No Sign of a Slowdown in Global Steel Production

Written by Peter Wright

Steel production in China continues to outpace other nations. China’s steel production grew eight times faster than production in the rest of the world in the three-month period from August through October, according to the latest Steel Market Update analysis of World Steel Association data.

Global steel production in October hit an annual rate of 1.879 billion metric tons. Capacity is calculated to be 2.4 billion metric tons and capacity utilization in October was 78.5 percent. In three months through October, China grew by 11.4 percent year over year as the rest of the world grew by 1.4 percent. In 2018, China has increased its share of global steel production, which reached 52.7 percent in October.

Figure 1 shows annualized monthly production on a three-month moving average (3MMA) basis and capacity utilization since January 2000. May through October were the first months for the annualized production rate to exceed 1.8 billion metric tons. On a tons-per-day basis, production in October was 5.051 million metric tons, another all-time high. September and October were the first months ever to exceed five million tons per day.

On average, global production on a tons-per-day basis peaked in the early summer in the years 2010 through 2016, but last year the second half downtrend was delayed until November and in 2018 there is still no sign of a slowdown. Figure 2 shows the average tons per day of production for each month since 2008. On average, October declined by 1.92 percent. This year, October increased by 0.1 percent.

Figure 3 shows the year-over-year growth rate of global production on a 3MMA basis since January 2005. Growth in three months through October was 5.2 percent. Growth has exceeded 5 percent in seven of the first 10 months of 2018.

Table 1 shows global production broken down into regions, the production of the top 10 nations in the single month of October, and their share of the global total. It also shows the latest three months and 12 months of production through October with year-over-year growth rates for each period. Regions are shown in white font and individual nations in beige. The world overall had positive growth of 6.5 percent in three months and 5.2 percent in 12 months through October. When the three-month growth rate exceeds the 12-month growth rate, as it did each month June through October, we interpret this as a sign of positive momentum. These were the first months of positive momentum since October last year. On the same basis in October, China grew by 11.4 percent and 7.8 percent, respectively. The European Union, Other Europe and the CIS all had negative growth in three months through October. All regions had positive growth in 12 months year over year. Table 1 shows that North America was up by 5.3 percent in three months. Within North America, the U.S. was up by 8.3 percent, Canada was down by 6.9 percent and Mexico was up by 1.6 percent. (Canada and Mexico not shown in Table 1.)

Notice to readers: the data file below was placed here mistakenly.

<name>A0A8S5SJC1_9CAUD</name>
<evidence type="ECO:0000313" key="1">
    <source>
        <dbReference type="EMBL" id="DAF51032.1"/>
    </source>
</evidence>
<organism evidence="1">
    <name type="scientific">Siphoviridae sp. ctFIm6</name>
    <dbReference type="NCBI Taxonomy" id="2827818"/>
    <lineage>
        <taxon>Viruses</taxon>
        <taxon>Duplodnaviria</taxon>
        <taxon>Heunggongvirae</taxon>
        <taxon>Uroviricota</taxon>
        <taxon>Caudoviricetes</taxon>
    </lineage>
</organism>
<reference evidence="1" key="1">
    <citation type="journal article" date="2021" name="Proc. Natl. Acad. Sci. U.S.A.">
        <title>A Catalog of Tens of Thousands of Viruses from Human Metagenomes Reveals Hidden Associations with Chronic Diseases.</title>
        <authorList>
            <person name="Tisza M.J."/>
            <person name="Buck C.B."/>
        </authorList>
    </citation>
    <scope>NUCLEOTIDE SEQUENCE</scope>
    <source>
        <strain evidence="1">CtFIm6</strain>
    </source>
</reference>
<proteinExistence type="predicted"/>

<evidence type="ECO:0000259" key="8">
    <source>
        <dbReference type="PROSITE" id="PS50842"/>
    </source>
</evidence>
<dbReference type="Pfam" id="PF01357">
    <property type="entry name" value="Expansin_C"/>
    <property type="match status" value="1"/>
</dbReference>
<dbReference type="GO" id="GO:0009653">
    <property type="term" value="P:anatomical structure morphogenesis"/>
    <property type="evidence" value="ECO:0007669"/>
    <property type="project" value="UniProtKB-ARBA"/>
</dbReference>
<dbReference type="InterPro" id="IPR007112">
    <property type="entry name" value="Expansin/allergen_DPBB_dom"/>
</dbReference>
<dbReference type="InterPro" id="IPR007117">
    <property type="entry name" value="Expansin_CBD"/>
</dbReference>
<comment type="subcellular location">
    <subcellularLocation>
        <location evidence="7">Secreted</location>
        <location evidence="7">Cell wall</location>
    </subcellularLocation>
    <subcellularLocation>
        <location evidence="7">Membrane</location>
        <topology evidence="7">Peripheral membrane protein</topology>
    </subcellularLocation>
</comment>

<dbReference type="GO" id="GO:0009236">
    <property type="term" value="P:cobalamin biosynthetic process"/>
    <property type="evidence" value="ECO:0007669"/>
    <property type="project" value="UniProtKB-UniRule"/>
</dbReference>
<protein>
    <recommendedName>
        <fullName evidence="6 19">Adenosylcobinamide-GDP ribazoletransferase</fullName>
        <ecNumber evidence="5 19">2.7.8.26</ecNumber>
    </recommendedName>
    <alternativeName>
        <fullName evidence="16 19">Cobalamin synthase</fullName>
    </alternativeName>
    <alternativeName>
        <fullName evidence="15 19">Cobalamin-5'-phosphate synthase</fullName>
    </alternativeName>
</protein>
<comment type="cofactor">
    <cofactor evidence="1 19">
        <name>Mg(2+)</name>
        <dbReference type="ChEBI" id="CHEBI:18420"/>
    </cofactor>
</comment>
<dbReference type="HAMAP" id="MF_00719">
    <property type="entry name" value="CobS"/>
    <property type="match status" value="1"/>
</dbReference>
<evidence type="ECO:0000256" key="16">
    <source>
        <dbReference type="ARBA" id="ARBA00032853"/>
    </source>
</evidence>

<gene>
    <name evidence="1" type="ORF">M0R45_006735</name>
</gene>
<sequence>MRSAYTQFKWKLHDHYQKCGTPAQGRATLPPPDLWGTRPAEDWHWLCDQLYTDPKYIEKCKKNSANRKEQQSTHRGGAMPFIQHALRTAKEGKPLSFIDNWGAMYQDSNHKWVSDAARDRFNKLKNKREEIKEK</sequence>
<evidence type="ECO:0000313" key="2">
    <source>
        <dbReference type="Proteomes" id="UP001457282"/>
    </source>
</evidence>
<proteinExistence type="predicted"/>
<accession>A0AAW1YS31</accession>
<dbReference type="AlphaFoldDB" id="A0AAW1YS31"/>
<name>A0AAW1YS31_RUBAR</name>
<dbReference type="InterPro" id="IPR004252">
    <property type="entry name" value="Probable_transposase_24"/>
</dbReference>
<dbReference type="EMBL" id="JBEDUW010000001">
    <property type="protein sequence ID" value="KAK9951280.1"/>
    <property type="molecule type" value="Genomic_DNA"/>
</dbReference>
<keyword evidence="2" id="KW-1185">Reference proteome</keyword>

In the 12 months of 2017, 115.3 million metric tons were produced in NAFTA of which 70.8 percent was produced in the United States, 11.9 percent in Canada and 17.3 percent in Mexico.

Figure 4 shows China’s production since 2005 and Figure 5 shows the year-over-year growth. China is increasingly dominating the global steel market and is approaching an annual rate of one billion tons of crude production. WSA is forecasting a deceleration in China’s steel production growth in 2019. The chairman of the World Steel Economics Committee stated recently that China is expected to experience zero growth in 2019, down from 6 percent this year, partly as a result of trade tensions with the U.S.

The October WSA Short Range Outlook (SRO) for apparent steel consumption in 2018 and 2019 is shown by region in the graphic below. WSA forecasts global steel demand will reach 1,657.9 million metric tons in 2018, an increase of 3.9 percent over 2017. In 2019, global steel demand is forecast to grow by 1.4 percent, reaching 1,681.2 million tons. The next forecast will be released in April 2019. (Note, the essence of this piece is crude steel production; therefore, the numbers are greater than for steel consumption, which relates to rolled products.)

Commenting on the outlook, WSA’s Economics Committee chairman said, “The outlook for steel demand in the U.S. remains robust on the back of strong economic fundamentals.”

SMU Comment: Trends have been consistent in recent months as the growth of China’s steel production continues to surpass the rest of the world. It seems to us that repeated statements by those who should know about the impending cessation of China’s growth are nonsense. New plants are coming on stream and almost all of these are BOF-based, according to the August report by the OECD Steel Committee. For years now, we’ve been reading about China’s intent to reduce steel production. The remarks from the World Steel Association reported in this piece are typical. The fact is, it isn’t happening! China’s production is growing over eight times as fast as the rest of the world. In its October projection for global growth in 2018 and 2019, the IMF anticipates a 3.7 percent rate in 2019. This is well in excess of the 2.2 percent necessary to generate a continued growth in global steel demand.

This analysis is based on data made public monthly by the World Steel Association. The WSA is one of the largest industry associations in the world. Members represent approximately 85 percent of the world’s steel production, including over 160 steel producers, national and regional steel industry associations and steel research institutes.

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